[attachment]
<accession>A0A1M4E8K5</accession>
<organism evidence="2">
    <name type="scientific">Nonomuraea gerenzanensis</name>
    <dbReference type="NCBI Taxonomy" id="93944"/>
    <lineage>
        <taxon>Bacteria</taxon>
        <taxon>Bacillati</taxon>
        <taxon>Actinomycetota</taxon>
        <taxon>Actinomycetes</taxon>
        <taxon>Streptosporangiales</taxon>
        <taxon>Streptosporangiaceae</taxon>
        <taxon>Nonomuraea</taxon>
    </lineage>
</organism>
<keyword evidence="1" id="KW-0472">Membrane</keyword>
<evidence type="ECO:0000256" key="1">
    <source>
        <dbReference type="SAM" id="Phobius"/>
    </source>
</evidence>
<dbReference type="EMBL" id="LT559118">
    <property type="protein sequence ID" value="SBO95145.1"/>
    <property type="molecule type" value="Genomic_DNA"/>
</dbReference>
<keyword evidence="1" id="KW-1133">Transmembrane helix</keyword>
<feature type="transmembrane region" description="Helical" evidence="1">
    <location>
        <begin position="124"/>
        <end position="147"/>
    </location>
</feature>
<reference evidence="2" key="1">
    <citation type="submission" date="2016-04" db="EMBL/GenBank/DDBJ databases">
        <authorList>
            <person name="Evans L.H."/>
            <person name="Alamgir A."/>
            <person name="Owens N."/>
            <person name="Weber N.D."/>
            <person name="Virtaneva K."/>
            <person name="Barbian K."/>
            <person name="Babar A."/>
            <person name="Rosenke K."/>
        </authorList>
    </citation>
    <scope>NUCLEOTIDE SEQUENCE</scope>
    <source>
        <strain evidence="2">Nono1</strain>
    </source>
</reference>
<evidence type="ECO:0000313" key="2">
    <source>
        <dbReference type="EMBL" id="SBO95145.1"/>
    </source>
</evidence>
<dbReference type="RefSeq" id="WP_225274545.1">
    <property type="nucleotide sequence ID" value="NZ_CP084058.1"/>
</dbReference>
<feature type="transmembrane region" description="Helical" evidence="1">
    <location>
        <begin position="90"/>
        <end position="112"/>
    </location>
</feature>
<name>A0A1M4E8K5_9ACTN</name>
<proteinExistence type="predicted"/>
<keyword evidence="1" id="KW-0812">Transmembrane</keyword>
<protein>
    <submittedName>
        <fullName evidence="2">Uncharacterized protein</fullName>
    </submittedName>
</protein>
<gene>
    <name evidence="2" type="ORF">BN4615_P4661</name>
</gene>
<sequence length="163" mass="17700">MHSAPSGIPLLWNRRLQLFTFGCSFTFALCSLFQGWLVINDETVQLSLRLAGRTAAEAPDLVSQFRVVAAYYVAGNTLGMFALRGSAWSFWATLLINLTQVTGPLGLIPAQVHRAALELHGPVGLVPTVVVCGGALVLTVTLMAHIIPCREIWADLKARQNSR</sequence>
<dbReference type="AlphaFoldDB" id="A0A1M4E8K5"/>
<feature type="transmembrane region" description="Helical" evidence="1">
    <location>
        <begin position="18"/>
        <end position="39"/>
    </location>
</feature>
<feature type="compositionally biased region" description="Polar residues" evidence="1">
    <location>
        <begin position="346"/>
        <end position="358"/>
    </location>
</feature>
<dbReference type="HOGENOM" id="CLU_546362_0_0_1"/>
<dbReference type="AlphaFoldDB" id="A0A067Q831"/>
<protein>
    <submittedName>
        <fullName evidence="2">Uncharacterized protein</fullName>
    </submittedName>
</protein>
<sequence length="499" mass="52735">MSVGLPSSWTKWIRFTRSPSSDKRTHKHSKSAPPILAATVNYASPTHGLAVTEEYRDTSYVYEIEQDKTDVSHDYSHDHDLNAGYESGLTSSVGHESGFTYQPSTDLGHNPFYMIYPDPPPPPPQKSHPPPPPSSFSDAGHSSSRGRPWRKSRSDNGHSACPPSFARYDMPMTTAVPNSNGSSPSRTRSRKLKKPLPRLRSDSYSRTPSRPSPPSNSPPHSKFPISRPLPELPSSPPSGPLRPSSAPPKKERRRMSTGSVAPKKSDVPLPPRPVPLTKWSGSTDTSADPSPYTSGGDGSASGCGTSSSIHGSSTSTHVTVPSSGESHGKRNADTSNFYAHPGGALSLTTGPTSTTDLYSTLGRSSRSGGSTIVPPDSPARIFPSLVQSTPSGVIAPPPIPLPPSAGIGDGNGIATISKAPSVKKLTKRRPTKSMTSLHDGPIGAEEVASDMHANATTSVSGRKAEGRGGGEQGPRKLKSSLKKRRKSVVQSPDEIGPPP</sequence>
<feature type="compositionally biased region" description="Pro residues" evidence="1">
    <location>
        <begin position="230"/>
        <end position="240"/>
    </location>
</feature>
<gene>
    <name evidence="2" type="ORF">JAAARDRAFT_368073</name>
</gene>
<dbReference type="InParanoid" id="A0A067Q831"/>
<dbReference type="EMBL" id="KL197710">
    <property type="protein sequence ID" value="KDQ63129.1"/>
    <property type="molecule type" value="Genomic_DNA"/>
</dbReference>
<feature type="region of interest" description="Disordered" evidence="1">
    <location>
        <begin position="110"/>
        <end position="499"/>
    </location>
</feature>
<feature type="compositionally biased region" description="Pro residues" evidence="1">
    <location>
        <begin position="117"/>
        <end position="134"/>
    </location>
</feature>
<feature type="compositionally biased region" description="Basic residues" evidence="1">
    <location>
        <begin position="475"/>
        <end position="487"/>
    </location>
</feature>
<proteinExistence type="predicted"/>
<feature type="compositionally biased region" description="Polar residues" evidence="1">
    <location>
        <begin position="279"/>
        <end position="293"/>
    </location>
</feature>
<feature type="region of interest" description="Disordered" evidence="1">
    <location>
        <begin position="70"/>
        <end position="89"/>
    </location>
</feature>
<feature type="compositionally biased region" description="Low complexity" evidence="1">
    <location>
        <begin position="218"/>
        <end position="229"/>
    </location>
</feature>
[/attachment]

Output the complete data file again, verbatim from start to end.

<accession>A0A1M4E8K5</accession>
<organism evidence="2">
    <name type="scientific">Nonomuraea gerenzanensis</name>
    <dbReference type="NCBI Taxonomy" id="93944"/>
    <lineage>
        <taxon>Bacteria</taxon>
        <taxon>Bacillati</taxon>
        <taxon>Actinomycetota</taxon>
        <taxon>Actinomycetes</taxon>
        <taxon>Streptosporangiales</taxon>
        <taxon>Streptosporangiaceae</taxon>
        <taxon>Nonomuraea</taxon>
    </lineage>
</organism>
<keyword evidence="1" id="KW-0472">Membrane</keyword>
<evidence type="ECO:0000256" key="1">
    <source>
        <dbReference type="SAM" id="Phobius"/>
    </source>
</evidence>
<dbReference type="EMBL" id="LT559118">
    <property type="protein sequence ID" value="SBO95145.1"/>
    <property type="molecule type" value="Genomic_DNA"/>
</dbReference>
<keyword evidence="1" id="KW-1133">Transmembrane helix</keyword>
<feature type="transmembrane region" description="Helical" evidence="1">
    <location>
        <begin position="124"/>
        <end position="147"/>
    </location>
</feature>
<reference evidence="2" key="1">
    <citation type="submission" date="2016-04" db="EMBL/GenBank/DDBJ databases">
        <authorList>
            <person name="Evans L.H."/>
            <person name="Alamgir A."/>
            <person name="Owens N."/>
            <person name="Weber N.D."/>
            <person name="Virtaneva K."/>
            <person name="Barbian K."/>
            <person name="Babar A."/>
            <person name="Rosenke K."/>
        </authorList>
    </citation>
    <scope>NUCLEOTIDE SEQUENCE</scope>
    <source>
        <strain evidence="2">Nono1</strain>
    </source>
</reference>
<evidence type="ECO:0000313" key="2">
    <source>
        <dbReference type="EMBL" id="SBO95145.1"/>
    </source>
</evidence>
<dbReference type="RefSeq" id="WP_225274545.1">
    <property type="nucleotide sequence ID" value="NZ_CP084058.1"/>
</dbReference>
<feature type="transmembrane region" description="Helical" evidence="1">
    <location>
        <begin position="90"/>
        <end position="112"/>
    </location>
</feature>
<name>A0A1M4E8K5_9ACTN</name>
<proteinExistence type="predicted"/>
<keyword evidence="1" id="KW-0812">Transmembrane</keyword>
<protein>
    <submittedName>
        <fullName evidence="2">Uncharacterized protein</fullName>
    </submittedName>
</protein>
<gene>
    <name evidence="2" type="ORF">BN4615_P4661</name>
</gene>
<sequence length="163" mass="17700">MHSAPSGIPLLWNRRLQLFTFGCSFTFALCSLFQGWLVINDETVQLSLRLAGRTAAEAPDLVSQFRVVAAYYVAGNTLGMFALRGSAWSFWATLLINLTQVTGPLGLIPAQVHRAALELHGPVGLVPTVVVCGGALVLTVTLMAHIIPCREIWADLKARQNSR</sequence>
<dbReference type="AlphaFoldDB" id="A0A1M4E8K5"/>
<feature type="transmembrane region" description="Helical" evidence="1">
    <location>
        <begin position="18"/>
        <end position="39"/>
    </location>
</feature>
<feature type="compositionally biased region" description="Polar residues" evidence="1">
    <location>
        <begin position="346"/>
        <end position="358"/>
    </location>
</feature>
<dbReference type="HOGENOM" id="CLU_546362_0_0_1"/>
<dbReference type="AlphaFoldDB" id="A0A067Q831"/>
<protein>
    <submittedName>
        <fullName evidence="2">Uncharacterized protein</fullName>
    </submittedName>
</protein>
<sequence length="499" mass="52735">MSVGLPSSWTKWIRFTRSPSSDKRTHKHSKSAPPILAATVNYASPTHGLAVTEEYRDTSYVYEIEQDKTDVSHDYSHDHDLNAGYESGLTSSVGHESGFTYQPSTDLGHNPFYMIYPDPPPPPPQKSHPPPPPSSFSDAGHSSSRGRPWRKSRSDNGHSACPPSFARYDMPMTTAVPNSNGSSPSRTRSRKLKKPLPRLRSDSYSRTPSRPSPPSNSPPHSKFPISRPLPELPSSPPSGPLRPSSAPPKKERRRMSTGSVAPKKSDVPLPPRPVPLTKWSGSTDTSADPSPYTSGGDGSASGCGTSSSIHGSSTSTHVTVPSSGESHGKRNADTSNFYAHPGGALSLTTGPTSTTDLYSTLGRSSRSGGSTIVPPDSPARIFPSLVQSTPSGVIAPPPIPLPPSAGIGDGNGIATISKAPSVKKLTKRRPTKSMTSLHDGPIGAEEVASDMHANATTSVSGRKAEGRGGGEQGPRKLKSSLKKRRKSVVQSPDEIGPPP</sequence>
<feature type="compositionally biased region" description="Pro residues" evidence="1">
    <location>
        <begin position="230"/>
        <end position="240"/>
    </location>
</feature>
<gene>
    <name evidence="2" type="ORF">JAAARDRAFT_368073</name>
</gene>
<dbReference type="InParanoid" id="A0A067Q831"/>
<dbReference type="EMBL" id="KL197710">
    <property type="protein sequence ID" value="KDQ63129.1"/>
    <property type="molecule type" value="Genomic_DNA"/>
</dbReference>
<feature type="region of interest" description="Disordered" evidence="1">
    <location>
        <begin position="110"/>
        <end position="499"/>
    </location>
</feature>
<feature type="compositionally biased region" description="Pro residues" evidence="1">
    <location>
        <begin position="117"/>
        <end position="134"/>
    </location>
</feature>
<feature type="compositionally biased region" description="Basic residues" evidence="1">
    <location>
        <begin position="475"/>
        <end position="487"/>
    </location>
</feature>
<proteinExistence type="predicted"/>
<feature type="compositionally biased region" description="Polar residues" evidence="1">
    <location>
        <begin position="279"/>
        <end position="293"/>
    </location>
</feature>
<feature type="region of interest" description="Disordered" evidence="1">
    <location>
        <begin position="70"/>
        <end position="89"/>
    </location>
</feature>
<feature type="compositionally biased region" description="Low complexity" evidence="1">
    <location>
        <begin position="218"/>
        <end position="229"/>
    </location>
</feature>